Palczewski, K., Kumasaka, T., Hori, T., Behnke, C. A., Motoshima, H., Fox, B. A.,et al. (2000). Crystal structure of rhodopsin: A G protein-coupled receptor. Science 289, 739–745. doi: 10.1126/science.289.5480.739
Pflaster, E. L., Schwabe, M. J., Becker, J., Wilkinson, M. S., Parmer, A., Clemente, T. E.,et al. (2014). A high-throughput fatty acid profiling screen reveals novel variations in fatty acid biosynthesis in Chlamydomonas reinhardtii and related algae. Eukaryot. Cell. 11, 1431–1438. doi: 10.1128/EC.00128-14
Routaboul, J. M., Skidmore, C., Wallis, J. G., and Browse, J. (2012). Arabidopsis mutants reveal that short-and long-term thermotolerance have different requirements for trienoic fatty acids. J. Exp. Bot. 63, 1435–1443. doi: 10.1093/jxb/err381
Shanklin, J. (1994). Eight histidine residues are catalytically essential in a membrane-associated iron enzyme, stearoyl-CoA desaturase, and are conserved in alkane hydroxylase and xylene monooxygenase 1. Biochemistry 33, 12787–12794. doi: 10.1021/bi00209a009
Shanklin, J., and Somerville, C. (1991). Stearoyl-acyl-carrier-protein desaturase from higher plants is structurally unrelated to the animal and fungal homologs. Proc. Natl. Acad. Sci. U.S.A. 88, 2510–2514. doi: 10.1073/pnas.88.6.2510
Siaut, M., Cuiné, S., Cagnon, C., Fessler, B., Nguyen, M., Carrier, P.,et al. (2011). Oil accumulation in the model green alga Chlamydomonas reinhardtii: Characterization, variability between common laboratory strains and relationship with starch reserves. BMC Biotechnol. 11:7. doi: 10.1186/1472-6750-11-7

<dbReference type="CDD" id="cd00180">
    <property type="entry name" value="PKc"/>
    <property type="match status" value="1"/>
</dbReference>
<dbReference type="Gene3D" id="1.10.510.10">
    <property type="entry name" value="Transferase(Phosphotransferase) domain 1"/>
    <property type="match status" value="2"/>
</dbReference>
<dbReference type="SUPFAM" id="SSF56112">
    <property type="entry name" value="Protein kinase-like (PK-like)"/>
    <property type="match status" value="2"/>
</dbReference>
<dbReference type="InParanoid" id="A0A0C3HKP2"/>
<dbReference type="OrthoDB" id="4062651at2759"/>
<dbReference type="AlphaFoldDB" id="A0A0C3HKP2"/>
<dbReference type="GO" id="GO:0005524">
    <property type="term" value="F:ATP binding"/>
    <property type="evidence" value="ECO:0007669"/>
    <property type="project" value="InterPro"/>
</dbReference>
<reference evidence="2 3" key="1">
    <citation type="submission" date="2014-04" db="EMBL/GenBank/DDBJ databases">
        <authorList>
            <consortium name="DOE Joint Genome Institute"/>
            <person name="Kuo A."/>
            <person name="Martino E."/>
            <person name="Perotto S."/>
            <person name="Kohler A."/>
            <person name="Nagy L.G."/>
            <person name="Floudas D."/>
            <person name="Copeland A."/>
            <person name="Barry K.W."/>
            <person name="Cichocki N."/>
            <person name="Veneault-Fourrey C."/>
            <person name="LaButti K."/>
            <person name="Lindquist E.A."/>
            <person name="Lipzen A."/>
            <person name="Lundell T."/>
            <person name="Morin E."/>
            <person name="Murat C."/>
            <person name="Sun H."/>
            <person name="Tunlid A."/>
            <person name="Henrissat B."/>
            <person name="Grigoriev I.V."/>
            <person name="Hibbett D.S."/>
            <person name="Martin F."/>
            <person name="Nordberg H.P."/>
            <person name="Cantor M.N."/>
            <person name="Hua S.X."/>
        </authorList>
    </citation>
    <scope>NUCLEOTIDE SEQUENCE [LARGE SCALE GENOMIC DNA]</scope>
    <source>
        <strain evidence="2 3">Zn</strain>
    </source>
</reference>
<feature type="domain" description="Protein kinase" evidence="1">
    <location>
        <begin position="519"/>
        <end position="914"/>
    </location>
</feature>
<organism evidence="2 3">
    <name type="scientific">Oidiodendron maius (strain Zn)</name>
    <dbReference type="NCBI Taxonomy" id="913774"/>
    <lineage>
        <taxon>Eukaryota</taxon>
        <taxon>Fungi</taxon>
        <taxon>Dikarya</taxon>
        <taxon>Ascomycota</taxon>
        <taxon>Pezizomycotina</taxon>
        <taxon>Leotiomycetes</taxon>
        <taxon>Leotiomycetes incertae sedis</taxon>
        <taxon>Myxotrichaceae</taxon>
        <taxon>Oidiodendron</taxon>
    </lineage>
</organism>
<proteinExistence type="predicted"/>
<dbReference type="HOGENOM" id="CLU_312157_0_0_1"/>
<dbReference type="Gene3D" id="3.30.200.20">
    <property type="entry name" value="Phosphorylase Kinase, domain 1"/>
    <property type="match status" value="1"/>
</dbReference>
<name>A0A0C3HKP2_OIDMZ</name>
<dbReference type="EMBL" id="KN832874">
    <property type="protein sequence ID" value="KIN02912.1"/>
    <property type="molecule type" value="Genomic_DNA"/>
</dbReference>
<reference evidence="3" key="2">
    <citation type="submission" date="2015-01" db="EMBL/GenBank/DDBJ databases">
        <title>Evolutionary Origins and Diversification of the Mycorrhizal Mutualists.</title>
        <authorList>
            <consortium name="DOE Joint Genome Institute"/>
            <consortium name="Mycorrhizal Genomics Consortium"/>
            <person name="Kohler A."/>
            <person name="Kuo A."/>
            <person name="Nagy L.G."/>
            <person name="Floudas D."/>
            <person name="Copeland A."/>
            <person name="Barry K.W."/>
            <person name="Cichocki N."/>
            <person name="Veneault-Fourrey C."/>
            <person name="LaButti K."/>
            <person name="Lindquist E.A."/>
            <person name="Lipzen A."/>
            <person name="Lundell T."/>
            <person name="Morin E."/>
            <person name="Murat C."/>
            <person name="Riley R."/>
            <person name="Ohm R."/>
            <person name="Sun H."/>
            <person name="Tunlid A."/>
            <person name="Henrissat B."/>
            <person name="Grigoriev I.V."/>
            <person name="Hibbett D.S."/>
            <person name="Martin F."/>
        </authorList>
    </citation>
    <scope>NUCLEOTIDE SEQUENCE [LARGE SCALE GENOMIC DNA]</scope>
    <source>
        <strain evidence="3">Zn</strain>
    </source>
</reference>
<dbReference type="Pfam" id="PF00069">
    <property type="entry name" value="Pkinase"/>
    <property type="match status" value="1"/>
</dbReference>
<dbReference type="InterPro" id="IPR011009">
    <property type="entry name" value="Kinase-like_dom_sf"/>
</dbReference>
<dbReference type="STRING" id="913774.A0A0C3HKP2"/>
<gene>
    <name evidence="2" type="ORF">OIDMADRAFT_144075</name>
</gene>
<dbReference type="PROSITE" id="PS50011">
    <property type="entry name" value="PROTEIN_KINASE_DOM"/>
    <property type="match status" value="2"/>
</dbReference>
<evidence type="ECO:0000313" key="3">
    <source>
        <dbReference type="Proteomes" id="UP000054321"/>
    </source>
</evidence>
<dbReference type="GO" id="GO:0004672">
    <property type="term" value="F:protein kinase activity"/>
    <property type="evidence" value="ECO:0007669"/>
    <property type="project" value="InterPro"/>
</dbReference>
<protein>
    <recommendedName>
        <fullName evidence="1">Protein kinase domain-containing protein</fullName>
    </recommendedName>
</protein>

Keywords: CrFAD7, , , , Thr286, fatty acid desaturase, topology, Chlamydomonas reinhardtii
Citation: Lim J-M, Vikramathithan J, Hwangbo K, Ahn J-W, Park Y-I, Choi D-W and Jeong W-J (2015) Threonine 286 of fatty acid desaturase 7 is essential for ω-3 fatty acid desaturation in the green microalga Chlamydomonas reinhardtii. Front. Microbiol. 6:66. doi: 10.3389/fmicb.2015.00066
Received: 29 November 2014; Accepted: 19 January 2015;
Published online: 05 February 2015.
Edited by:Takashi Osanai, RIKEN Center for Sustainable Resource Sciences, Japan
Reviewed by:Ji-Joon Song, Korea Advanced Institute of Science and Technology, South Korea
Daniela Morales-Sanchez, University of Nebraska-Lincoln, USA
Copyright © 2015 Lim, Vikramathithan, Hwangbo, Ahn, Park, Choi and Jeong. This is an open-access article distributed under the terms of the Creative Commons Attribution License (CC BY). The use, distribution or reproduction in other forums is permitted, provided the original author(s) or licensor are credited and that the original publication in this journal is cited, in accordance with accepted academic practice. No use, distribution or reproduction is permitted which does not comply with these terms.
*Correspondence: Won-Joong Jeong, Sustainable Bioresource Research Center, Korea Institute of Bioscience and Biotechnology, 111 Gwahangno, Yuseong-gu, Daejeon, South Korea e-mail: email@example.com
†These authors have contributed equally to this work.